Mayor Bill deBlasio and other city officials are floating the idea of legalizing illegal basement apartments and other units as a way of dealing with the need for more affordable housing in our city.
The outgoing Chair of the City Planning Commission, Amanda Burden, has stated that we must accept an increase in density and height in our neighborhoods if we are to accommodate all of those needing housing. She admitted that this would be a hard sell in most areas of the city.
These proposals should send up red flags across the city. Many civic organizations have fought against illegal conversions and overdevelopment for many years. Civics have lobbied for rezoning of our neighborhoods that would maintain the character of those communities. Those rezonings have been accomplished with the help of elected officials and the City Planning Commission. We must not move backwards and negate those rezonings by allowing legalization of units that will overburden the infrastructure of existing communities. In addition, many schools in our city are overcrowded, especially in northeast Queens. Cramming additional people into already stressed areas will strain those educational resources.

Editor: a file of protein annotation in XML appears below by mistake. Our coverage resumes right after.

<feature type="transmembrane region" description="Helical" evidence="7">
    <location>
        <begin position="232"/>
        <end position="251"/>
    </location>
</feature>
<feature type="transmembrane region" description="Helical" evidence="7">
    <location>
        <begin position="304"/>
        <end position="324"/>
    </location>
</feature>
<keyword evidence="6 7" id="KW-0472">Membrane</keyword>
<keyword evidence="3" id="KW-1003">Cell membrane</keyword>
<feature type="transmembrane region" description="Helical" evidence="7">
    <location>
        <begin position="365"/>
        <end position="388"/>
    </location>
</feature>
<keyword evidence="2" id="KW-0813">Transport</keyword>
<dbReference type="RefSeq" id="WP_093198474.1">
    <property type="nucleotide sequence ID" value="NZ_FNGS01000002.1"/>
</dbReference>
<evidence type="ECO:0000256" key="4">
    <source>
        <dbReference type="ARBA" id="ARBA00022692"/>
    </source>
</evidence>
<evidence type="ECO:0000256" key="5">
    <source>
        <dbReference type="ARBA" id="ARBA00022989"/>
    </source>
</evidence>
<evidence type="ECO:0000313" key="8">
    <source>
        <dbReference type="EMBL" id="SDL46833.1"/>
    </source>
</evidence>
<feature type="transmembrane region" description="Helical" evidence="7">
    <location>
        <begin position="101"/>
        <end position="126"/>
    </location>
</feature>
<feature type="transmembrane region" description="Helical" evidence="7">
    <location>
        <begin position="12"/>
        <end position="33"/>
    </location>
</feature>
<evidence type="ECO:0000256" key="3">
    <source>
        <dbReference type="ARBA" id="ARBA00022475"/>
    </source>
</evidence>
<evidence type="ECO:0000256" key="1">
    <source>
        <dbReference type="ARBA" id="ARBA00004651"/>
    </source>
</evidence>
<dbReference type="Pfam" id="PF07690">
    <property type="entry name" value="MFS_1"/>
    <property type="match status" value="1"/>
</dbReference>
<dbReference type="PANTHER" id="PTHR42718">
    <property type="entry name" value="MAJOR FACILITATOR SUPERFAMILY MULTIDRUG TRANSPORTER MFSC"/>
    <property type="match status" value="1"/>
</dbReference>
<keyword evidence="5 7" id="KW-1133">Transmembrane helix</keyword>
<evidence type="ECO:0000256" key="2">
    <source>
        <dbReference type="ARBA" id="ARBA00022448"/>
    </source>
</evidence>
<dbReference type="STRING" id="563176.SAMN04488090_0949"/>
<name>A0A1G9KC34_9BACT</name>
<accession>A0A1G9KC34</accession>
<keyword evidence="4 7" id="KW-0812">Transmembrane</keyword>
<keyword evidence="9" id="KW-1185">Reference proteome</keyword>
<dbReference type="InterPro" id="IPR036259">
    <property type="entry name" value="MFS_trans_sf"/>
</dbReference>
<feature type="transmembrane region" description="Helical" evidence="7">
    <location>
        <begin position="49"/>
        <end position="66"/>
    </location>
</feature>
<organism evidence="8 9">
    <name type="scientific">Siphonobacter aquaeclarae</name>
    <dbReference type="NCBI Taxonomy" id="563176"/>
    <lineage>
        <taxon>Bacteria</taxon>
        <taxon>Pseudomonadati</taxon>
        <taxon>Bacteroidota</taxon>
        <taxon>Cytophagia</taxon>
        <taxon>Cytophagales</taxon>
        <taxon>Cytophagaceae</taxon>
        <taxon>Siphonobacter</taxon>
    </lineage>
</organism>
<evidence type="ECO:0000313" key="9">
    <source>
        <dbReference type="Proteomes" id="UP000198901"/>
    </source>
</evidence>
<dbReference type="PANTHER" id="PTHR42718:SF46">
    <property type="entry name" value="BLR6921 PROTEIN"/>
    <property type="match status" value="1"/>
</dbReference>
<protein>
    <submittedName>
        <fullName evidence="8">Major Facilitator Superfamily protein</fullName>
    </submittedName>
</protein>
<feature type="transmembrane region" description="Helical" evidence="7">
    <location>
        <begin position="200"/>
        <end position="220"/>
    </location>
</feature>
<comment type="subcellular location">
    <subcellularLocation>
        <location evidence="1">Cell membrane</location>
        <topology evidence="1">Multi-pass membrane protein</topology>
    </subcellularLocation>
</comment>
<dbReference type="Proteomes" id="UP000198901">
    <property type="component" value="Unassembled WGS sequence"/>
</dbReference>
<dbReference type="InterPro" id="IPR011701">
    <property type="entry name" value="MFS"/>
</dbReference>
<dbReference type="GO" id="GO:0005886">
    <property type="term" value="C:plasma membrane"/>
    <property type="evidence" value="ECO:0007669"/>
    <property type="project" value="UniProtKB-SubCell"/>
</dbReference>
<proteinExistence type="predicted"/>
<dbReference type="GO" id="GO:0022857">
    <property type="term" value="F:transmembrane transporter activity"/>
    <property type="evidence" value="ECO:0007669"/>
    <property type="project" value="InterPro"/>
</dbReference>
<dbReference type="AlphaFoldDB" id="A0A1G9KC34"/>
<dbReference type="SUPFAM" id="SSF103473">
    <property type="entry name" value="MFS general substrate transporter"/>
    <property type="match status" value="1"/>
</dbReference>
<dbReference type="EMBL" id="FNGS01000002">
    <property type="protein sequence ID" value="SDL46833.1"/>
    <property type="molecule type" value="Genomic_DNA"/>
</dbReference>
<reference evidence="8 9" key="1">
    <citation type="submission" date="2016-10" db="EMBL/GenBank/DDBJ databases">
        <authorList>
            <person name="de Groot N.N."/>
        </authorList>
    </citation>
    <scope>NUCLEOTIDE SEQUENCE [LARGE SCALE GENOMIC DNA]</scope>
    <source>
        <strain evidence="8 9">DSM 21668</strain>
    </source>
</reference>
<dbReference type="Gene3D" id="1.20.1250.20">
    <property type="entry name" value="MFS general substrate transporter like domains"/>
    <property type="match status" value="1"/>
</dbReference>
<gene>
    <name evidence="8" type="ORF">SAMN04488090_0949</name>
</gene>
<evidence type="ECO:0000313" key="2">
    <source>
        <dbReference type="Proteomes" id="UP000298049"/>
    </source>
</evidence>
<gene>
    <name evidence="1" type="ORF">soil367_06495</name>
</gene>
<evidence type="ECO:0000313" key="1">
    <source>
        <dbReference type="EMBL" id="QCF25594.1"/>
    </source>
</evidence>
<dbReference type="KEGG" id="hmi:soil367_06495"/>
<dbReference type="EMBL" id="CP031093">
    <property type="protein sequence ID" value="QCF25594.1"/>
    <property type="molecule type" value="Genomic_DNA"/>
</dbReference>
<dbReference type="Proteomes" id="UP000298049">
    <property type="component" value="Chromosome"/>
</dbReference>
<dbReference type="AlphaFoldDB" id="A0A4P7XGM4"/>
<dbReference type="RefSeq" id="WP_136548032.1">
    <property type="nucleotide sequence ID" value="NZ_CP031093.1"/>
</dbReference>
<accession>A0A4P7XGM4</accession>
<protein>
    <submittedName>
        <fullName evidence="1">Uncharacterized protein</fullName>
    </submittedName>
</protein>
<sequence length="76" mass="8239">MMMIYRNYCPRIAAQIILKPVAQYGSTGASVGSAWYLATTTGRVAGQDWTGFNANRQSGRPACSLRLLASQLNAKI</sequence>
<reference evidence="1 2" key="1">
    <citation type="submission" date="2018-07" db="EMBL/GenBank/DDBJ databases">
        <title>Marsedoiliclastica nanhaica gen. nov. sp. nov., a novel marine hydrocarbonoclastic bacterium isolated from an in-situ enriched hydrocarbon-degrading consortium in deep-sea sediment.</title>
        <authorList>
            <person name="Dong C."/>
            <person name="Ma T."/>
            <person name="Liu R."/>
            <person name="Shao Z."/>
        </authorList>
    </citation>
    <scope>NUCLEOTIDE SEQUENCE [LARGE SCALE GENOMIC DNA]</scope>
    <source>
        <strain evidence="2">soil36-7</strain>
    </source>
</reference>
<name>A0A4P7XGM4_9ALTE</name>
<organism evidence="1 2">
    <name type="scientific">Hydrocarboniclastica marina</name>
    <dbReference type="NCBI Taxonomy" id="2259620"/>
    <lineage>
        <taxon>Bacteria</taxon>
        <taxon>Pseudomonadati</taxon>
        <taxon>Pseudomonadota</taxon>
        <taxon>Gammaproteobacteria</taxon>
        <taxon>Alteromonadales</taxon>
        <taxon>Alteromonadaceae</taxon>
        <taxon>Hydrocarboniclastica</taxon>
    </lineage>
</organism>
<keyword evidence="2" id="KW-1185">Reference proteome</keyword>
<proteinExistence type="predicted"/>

We must also consider the plight of the individual homeowner, who has invested a huge amount of money to afford a home in our city. If they chose to live in a single family district, or any other area for that matter, and supported zoning that protected those areas from overdevelopment, why should the city be able to overrule those protections to remediate the need for more housing units? We must also consider the safety of the people who would live in these newly legalized units.
Yes, we definitely need more units of affordable housing in our city. But there has to be other solutions that would not impinge on the rights of current homeowners.
When you look at some of the huge projects already underway in certain parts of the city, perhaps more units should be set aside for affordable housing and fewer units for luxury and market priced units. Two examples that come to mind are the Flushing Commons and the Willetts Point projects. Those projects and others must also take into account their impact on existing neighborhoods, businesses, schools and traffic, and adjust plans accordingly.
These are all very complex issues requiring careful planning and thought to address everyone’s needs and desires.